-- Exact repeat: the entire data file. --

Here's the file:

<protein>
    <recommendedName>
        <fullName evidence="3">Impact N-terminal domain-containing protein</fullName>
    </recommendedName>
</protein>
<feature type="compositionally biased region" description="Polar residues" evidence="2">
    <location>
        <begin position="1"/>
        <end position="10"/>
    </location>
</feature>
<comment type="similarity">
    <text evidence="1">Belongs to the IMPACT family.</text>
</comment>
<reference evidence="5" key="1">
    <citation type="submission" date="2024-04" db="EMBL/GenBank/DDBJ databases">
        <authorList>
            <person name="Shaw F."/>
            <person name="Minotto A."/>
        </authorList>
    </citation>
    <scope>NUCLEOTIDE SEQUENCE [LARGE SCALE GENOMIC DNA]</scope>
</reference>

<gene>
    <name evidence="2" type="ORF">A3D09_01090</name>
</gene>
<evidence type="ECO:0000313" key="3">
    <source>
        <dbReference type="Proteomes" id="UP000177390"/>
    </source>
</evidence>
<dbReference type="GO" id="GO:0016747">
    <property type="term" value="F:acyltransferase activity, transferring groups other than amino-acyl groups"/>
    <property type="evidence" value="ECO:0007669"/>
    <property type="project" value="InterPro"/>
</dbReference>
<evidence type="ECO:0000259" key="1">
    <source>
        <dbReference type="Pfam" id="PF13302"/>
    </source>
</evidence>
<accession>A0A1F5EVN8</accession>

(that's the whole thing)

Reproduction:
<protein>
    <recommendedName>
        <fullName evidence="3">Impact N-terminal domain-containing protein</fullName>
    </recommendedName>
</protein>
<feature type="compositionally biased region" description="Polar residues" evidence="2">
    <location>
        <begin position="1"/>
        <end position="10"/>
    </location>
</feature>
<comment type="similarity">
    <text evidence="1">Belongs to the IMPACT family.</text>
</comment>
<reference evidence="5" key="1">
    <citation type="submission" date="2024-04" db="EMBL/GenBank/DDBJ databases">
        <authorList>
            <person name="Shaw F."/>
            <person name="Minotto A."/>
        </authorList>
    </citation>
    <scope>NUCLEOTIDE SEQUENCE [LARGE SCALE GENOMIC DNA]</scope>
</reference>

<gene>
    <name evidence="2" type="ORF">A3D09_01090</name>
</gene>
<evidence type="ECO:0000313" key="3">
    <source>
        <dbReference type="Proteomes" id="UP000177390"/>
    </source>
</evidence>
<dbReference type="GO" id="GO:0016747">
    <property type="term" value="F:acyltransferase activity, transferring groups other than amino-acyl groups"/>
    <property type="evidence" value="ECO:0007669"/>
    <property type="project" value="InterPro"/>
</dbReference>
<evidence type="ECO:0000259" key="1">
    <source>
        <dbReference type="Pfam" id="PF13302"/>
    </source>
</evidence>
<accession>A0A1F5EVN8</accession>